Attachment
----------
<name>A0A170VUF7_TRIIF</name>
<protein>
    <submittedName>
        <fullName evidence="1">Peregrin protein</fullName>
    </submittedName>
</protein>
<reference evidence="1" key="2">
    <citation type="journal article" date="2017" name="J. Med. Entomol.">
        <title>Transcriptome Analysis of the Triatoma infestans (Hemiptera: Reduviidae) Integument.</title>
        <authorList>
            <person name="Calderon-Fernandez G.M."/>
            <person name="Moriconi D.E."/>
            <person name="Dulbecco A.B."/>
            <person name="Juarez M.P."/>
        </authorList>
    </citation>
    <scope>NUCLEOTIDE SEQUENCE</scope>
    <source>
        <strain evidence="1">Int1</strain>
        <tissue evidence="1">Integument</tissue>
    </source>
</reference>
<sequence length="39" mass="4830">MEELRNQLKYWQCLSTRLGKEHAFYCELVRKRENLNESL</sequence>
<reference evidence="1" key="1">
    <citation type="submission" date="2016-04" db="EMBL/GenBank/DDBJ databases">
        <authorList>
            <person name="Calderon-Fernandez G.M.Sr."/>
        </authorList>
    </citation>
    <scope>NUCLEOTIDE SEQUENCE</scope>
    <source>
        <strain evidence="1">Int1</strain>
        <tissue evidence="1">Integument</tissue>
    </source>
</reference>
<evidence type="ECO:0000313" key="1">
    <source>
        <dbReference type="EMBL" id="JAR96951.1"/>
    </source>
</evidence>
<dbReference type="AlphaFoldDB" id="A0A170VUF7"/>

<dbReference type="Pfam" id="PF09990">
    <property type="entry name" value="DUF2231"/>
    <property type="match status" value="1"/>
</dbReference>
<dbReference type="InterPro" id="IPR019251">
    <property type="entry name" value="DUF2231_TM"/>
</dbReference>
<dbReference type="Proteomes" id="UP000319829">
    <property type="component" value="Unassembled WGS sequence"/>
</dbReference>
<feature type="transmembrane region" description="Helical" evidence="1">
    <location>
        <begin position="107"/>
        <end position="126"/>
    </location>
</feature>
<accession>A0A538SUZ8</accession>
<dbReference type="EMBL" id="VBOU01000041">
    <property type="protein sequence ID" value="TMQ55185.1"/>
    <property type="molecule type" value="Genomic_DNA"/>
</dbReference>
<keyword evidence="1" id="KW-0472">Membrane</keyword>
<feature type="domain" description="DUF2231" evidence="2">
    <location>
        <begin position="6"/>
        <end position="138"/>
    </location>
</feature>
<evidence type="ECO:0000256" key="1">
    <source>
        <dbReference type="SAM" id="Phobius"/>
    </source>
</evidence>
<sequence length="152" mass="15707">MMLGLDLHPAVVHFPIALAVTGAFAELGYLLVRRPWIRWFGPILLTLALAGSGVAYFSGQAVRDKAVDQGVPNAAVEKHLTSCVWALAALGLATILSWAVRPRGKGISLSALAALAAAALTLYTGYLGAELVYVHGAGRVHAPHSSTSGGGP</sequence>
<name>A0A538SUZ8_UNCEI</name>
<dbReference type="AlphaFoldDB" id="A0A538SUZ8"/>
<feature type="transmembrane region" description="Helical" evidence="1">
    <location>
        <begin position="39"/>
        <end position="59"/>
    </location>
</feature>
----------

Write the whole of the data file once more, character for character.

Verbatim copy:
<name>A0A170VUF7_TRIIF</name>
<protein>
    <submittedName>
        <fullName evidence="1">Peregrin protein</fullName>
    </submittedName>
</protein>
<reference evidence="1" key="2">
    <citation type="journal article" date="2017" name="J. Med. Entomol.">
        <title>Transcriptome Analysis of the Triatoma infestans (Hemiptera: Reduviidae) Integument.</title>
        <authorList>
            <person name="Calderon-Fernandez G.M."/>
            <person name="Moriconi D.E."/>
            <person name="Dulbecco A.B."/>
            <person name="Juarez M.P."/>
        </authorList>
    </citation>
    <scope>NUCLEOTIDE SEQUENCE</scope>
    <source>
        <strain evidence="1">Int1</strain>
        <tissue evidence="1">Integument</tissue>
    </source>
</reference>
<sequence length="39" mass="4830">MEELRNQLKYWQCLSTRLGKEHAFYCELVRKRENLNESL</sequence>
<reference evidence="1" key="1">
    <citation type="submission" date="2016-04" db="EMBL/GenBank/DDBJ databases">
        <authorList>
            <person name="Calderon-Fernandez G.M.Sr."/>
        </authorList>
    </citation>
    <scope>NUCLEOTIDE SEQUENCE</scope>
    <source>
        <strain evidence="1">Int1</strain>
        <tissue evidence="1">Integument</tissue>
    </source>
</reference>
<evidence type="ECO:0000313" key="1">
    <source>
        <dbReference type="EMBL" id="JAR96951.1"/>
    </source>
</evidence>
<dbReference type="AlphaFoldDB" id="A0A170VUF7"/>

<dbReference type="Pfam" id="PF09990">
    <property type="entry name" value="DUF2231"/>
    <property type="match status" value="1"/>
</dbReference>
<dbReference type="InterPro" id="IPR019251">
    <property type="entry name" value="DUF2231_TM"/>
</dbReference>
<dbReference type="Proteomes" id="UP000319829">
    <property type="component" value="Unassembled WGS sequence"/>
</dbReference>
<feature type="transmembrane region" description="Helical" evidence="1">
    <location>
        <begin position="107"/>
        <end position="126"/>
    </location>
</feature>
<accession>A0A538SUZ8</accession>
<dbReference type="EMBL" id="VBOU01000041">
    <property type="protein sequence ID" value="TMQ55185.1"/>
    <property type="molecule type" value="Genomic_DNA"/>
</dbReference>
<keyword evidence="1" id="KW-0472">Membrane</keyword>
<feature type="domain" description="DUF2231" evidence="2">
    <location>
        <begin position="6"/>
        <end position="138"/>
    </location>
</feature>
<evidence type="ECO:0000256" key="1">
    <source>
        <dbReference type="SAM" id="Phobius"/>
    </source>
</evidence>
<sequence length="152" mass="15707">MMLGLDLHPAVVHFPIALAVTGAFAELGYLLVRRPWIRWFGPILLTLALAGSGVAYFSGQAVRDKAVDQGVPNAAVEKHLTSCVWALAALGLATILSWAVRPRGKGISLSALAALAAAALTLYTGYLGAELVYVHGAGRVHAPHSSTSGGGP</sequence>
<name>A0A538SUZ8_UNCEI</name>
<dbReference type="AlphaFoldDB" id="A0A538SUZ8"/>
<feature type="transmembrane region" description="Helical" evidence="1">
    <location>
        <begin position="39"/>
        <end position="59"/>
    </location>
</feature>